Rosalind Franklin was a British scientist who first discovered the helix shape of DNA, was born in 1920. Franklin, who graduated with a doctorate in physical chemistry from Cambridge University in 1945, used her knowledge of x-ray diffraction techniques to take the first photo of DNA, referred to as Photo 51.
Rosalind Franklin is one of the 52 female scientists profiled in the excellent recent release “Headstrong: 52 Women Who Changed Science – and The World."
I recommend the excellent biography "Rosalind Franklin: The Dark Lady of DNA."
Science and everyday life cannot and should not be separated. -
Speak your mind even if your voice shakes.
Maggie Kuhn was social activist and founder of the Gray Panthers, was born in 1905, in Buffalo, New York. After being forced into retirement on her 65th birthday, Kuhn banded together with other retirees to form the Gray Panthers in 1970. The social action group focused on issues affecting older Americans including eliminating mandatory retirement ages, nursing home reform, and fighting ageism, as well as other pressing social issues such as poverty, peace and civil liberties.
Kuhn was engaged in social activism throughout her life. In the 1930s and 40s, she taught classes to women on a variety of issues and caused controversy by addressing topics related to human sexuality including the mechanics of birth control, sex, and pregnancy.
Through her work with the Gray Panthers, she countered the then-popular "disengagement theory," which argued old age involves a necessary separation from society, and often criticized nursing homes, calling them "glorified playpens." To provide an alternative model for elderly living, Kuhn founded the National Shared Housing Resource Center to help connect people interested in shared housing arrangements. Kuhn herself shared her home in Philadelphia with younger adults who paid lower rent in exchange for their help with chores and their companionship.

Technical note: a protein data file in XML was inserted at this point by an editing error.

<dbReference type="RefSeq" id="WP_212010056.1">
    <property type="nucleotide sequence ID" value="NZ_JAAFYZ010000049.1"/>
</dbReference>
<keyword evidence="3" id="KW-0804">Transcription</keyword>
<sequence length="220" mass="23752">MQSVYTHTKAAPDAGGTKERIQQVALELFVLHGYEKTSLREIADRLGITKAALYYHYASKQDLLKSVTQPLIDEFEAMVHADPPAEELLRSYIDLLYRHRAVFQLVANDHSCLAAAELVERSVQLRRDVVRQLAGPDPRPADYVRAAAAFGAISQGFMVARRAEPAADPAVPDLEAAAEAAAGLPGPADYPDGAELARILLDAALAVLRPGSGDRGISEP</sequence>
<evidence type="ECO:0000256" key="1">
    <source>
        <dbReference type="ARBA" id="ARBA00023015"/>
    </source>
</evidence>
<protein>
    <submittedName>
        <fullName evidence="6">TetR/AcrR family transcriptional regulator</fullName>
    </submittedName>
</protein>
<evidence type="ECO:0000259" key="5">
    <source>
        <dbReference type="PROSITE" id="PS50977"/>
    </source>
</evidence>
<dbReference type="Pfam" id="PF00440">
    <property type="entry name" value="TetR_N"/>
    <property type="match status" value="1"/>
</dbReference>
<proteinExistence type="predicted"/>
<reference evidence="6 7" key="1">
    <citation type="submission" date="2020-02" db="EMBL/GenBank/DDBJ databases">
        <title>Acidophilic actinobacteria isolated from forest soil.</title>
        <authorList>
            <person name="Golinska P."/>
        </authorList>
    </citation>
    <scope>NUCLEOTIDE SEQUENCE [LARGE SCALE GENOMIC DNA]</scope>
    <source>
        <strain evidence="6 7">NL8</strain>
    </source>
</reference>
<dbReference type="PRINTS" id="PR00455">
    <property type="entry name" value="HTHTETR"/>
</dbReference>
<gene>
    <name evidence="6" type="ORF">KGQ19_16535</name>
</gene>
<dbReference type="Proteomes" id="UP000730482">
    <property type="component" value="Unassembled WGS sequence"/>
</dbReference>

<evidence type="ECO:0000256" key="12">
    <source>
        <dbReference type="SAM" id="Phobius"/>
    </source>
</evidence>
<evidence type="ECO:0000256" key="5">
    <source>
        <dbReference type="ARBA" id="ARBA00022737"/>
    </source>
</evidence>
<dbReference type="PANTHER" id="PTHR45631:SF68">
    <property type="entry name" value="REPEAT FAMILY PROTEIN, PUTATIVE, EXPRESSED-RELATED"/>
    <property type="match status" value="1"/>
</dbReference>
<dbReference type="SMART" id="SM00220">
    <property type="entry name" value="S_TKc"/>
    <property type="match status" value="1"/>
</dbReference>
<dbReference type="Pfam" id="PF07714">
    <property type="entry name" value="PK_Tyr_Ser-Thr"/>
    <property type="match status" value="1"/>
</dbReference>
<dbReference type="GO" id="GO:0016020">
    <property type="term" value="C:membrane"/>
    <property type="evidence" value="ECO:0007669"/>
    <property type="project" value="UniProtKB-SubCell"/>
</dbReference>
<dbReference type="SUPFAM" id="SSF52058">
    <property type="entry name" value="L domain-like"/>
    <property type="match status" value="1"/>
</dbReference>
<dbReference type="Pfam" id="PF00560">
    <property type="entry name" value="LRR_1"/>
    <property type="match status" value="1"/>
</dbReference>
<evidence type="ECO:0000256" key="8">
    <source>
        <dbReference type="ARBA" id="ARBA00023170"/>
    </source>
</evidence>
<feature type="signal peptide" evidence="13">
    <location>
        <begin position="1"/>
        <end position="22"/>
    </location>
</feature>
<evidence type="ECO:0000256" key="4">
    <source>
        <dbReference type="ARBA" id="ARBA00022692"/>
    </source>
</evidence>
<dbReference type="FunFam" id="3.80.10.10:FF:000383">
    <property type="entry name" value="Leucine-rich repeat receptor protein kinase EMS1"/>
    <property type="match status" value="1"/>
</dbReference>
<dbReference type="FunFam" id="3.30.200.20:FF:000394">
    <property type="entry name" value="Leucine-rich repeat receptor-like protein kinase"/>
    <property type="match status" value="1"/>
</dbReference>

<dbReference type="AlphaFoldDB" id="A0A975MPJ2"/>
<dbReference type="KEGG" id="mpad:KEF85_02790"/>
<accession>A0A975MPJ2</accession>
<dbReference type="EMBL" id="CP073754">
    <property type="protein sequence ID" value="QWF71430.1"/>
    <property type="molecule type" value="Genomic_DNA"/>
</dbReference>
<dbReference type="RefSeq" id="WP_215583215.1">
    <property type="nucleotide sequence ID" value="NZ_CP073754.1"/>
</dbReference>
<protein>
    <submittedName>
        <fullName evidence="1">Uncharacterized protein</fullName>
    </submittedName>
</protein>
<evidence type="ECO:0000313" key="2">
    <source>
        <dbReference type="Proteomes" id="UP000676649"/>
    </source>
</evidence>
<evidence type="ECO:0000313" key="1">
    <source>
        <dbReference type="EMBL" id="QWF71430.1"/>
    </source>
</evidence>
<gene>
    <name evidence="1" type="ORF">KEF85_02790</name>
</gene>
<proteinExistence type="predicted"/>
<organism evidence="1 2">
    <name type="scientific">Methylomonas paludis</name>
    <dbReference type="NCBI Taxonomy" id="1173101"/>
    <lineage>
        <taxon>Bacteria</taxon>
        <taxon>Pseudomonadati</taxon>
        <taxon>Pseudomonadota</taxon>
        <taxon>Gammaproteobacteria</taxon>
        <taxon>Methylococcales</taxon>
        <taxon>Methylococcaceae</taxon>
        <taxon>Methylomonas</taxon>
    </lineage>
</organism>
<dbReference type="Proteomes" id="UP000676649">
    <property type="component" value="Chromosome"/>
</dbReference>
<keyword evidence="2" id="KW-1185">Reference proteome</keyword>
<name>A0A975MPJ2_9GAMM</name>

Maria Mitchell ( 1818 – 1889) was an American astronomer. Mitchell was the first professional female astronomer in America and the second woman in history to discover a comet. Mitchell's parents believed, contrary to the practice of the time, in giving girls the same quality of education as boys. Her father, a school principal, taught her the basics of astronomy and, at age 12, she helped him to calculate the moment of an annular eclipse.
In 1847, her discovery of a comet that became known as "Miss Mitchell's Comet" -- the first by a woman since the discoveries by German astronomer Caroline Herschel in the late 18th century -- made her famous worldwide and she was awarded a gold medal prize for the discovery from King Frederick VII of Denmark. In 1865, she became a professor of astronomy at Vassar College. Among her many honors, Mitchell became the first woman member of the American Academy of Arts and Sciences in 1848 and of the American Association for the Advancement of Science in 1850. She also co-founded the American Association for the Advancement of Women. Today, her legacy lives on at the Maria Mitchell Observatory, named in her honor in Nantucket, Massachusetts.
* We have a hunger of the mind which asks for knowledge of all around us, and the more we gain, the more is our desire; the more we see, the more we are capable of seeing.
* People have to learn sometimes not only how much the heart, but how much the head, can bear.
* We especially need imagination in science. It is not all mathematics, nor all logic, but is somewhat beauty and poetry.
* Study as if you were going to live forever; live as if you were going.